Hope springs from tragedy

Oct 17, 2013

Children and teens living at the new shelter operated by Domestic Violence Services of Snohomish County will enjoy the use of a youth center designed to bring joy to young people who have known too much pain.

It is tentatively named Susan’s Youth Center in honor of Susan Brockert, a woman who was bludgeoned to death by her boyfriend in May of 2011.

A 15-year employee at BDA, a brand merchandise company headquartered in Woodinville, Brockert was rewarded for her longevity along with 75 co-workers on a company retreat to Hawaii.

After an evening of dining and dancing, people retired to their hotel rooms. That night, Brockert’s boyfriend, Philip Zimmerman of Bellevue, barricaded their door and beat her to death.

On a recent tour of the new DVS shelter, Rob Alley, Director of Marketing at BDA, recounted how co-workers and her friend and boss, Jay Deutsch – who co-founded the company – heard Brockert’s screams and rushed to help.

They were unable to break down the door until it was too late.  Zimmerman is now serving time in a prison in Hawaii.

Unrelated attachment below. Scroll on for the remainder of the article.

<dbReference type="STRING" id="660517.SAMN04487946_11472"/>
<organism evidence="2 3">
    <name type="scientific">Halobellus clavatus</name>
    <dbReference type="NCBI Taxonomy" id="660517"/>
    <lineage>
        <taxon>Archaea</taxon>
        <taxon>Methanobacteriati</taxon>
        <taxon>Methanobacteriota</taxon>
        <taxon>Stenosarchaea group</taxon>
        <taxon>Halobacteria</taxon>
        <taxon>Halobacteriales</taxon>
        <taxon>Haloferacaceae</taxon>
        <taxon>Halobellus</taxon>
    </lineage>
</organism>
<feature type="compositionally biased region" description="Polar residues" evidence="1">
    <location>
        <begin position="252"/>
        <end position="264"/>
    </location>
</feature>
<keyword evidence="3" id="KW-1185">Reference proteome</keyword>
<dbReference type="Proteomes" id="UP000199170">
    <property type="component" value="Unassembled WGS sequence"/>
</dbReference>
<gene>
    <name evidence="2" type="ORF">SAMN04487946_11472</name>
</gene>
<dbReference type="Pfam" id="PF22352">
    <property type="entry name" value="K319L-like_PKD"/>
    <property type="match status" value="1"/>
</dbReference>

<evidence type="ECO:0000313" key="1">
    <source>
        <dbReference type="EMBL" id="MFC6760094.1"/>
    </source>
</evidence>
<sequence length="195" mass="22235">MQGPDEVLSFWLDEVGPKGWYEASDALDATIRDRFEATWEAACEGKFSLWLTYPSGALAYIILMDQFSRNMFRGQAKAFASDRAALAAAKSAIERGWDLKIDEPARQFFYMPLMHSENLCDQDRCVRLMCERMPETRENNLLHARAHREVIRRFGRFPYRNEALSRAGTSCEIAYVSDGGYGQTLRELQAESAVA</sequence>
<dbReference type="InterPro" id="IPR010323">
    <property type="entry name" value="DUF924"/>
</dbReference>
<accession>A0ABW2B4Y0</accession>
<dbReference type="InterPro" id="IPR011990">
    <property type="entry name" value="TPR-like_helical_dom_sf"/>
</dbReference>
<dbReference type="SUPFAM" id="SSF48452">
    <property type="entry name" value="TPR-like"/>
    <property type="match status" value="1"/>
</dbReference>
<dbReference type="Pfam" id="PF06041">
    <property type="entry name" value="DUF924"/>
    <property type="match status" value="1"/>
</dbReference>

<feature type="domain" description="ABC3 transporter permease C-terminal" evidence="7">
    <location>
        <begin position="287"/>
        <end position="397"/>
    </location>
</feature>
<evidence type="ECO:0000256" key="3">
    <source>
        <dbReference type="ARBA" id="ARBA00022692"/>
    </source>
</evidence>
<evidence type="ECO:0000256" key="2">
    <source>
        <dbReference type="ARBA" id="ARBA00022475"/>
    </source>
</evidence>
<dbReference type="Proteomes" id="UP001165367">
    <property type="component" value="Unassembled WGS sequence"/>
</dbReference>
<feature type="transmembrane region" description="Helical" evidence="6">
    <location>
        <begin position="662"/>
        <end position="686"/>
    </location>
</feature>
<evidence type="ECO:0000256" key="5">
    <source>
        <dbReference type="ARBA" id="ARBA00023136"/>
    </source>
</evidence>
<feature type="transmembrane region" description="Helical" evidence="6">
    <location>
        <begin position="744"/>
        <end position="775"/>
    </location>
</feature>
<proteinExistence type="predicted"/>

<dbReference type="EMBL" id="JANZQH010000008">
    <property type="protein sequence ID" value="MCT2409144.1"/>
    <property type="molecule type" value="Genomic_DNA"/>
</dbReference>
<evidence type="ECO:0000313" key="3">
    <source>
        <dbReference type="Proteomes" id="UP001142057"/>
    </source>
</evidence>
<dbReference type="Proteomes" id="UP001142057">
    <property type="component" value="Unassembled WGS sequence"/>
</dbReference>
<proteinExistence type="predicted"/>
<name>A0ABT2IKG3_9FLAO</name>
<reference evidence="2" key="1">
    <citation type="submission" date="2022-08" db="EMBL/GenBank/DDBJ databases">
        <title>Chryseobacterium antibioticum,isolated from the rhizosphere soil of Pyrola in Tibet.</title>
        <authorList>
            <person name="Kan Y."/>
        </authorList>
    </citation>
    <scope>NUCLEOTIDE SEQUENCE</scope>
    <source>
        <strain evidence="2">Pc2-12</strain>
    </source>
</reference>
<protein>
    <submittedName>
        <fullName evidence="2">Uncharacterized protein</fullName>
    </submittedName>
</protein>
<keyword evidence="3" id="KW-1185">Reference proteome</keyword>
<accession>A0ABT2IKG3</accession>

Brockert, the divorced mother of two, had never divulged the extent of her troubled relationship with Zimmerman.

“I don’t think any of our employees had a clue it was domestic violence-related,” Alley said.

Deutsch, BDA’s CEO, decided he and his company would do everything they could to bring an end to domestic violence.

After initially turning them down, Deutsch agreed to appear on ABC’s “Secret Millionaire” in honor of Susan Brockert.

The company formed a nonprofit arm, BDA Cares, donating to agencies active in the fight, including a $75,000 donation this year to DVS.

DVS decided to use the money for the shelter’s new youth center.

“Domestic Violence’s effects on children are so huge,” said DVS’s Karen McKeen. “We see them come in shell-shocked.

“So being able to come out here to play will be so good for them.”

The center will be split into two sides, one for teens, the other for younger children.

It will include games like foosball and ping-pong, art supplies and other activities. During the summer, garage-sized doors can be opened up to an outdoor play area.

–Paul Archipley

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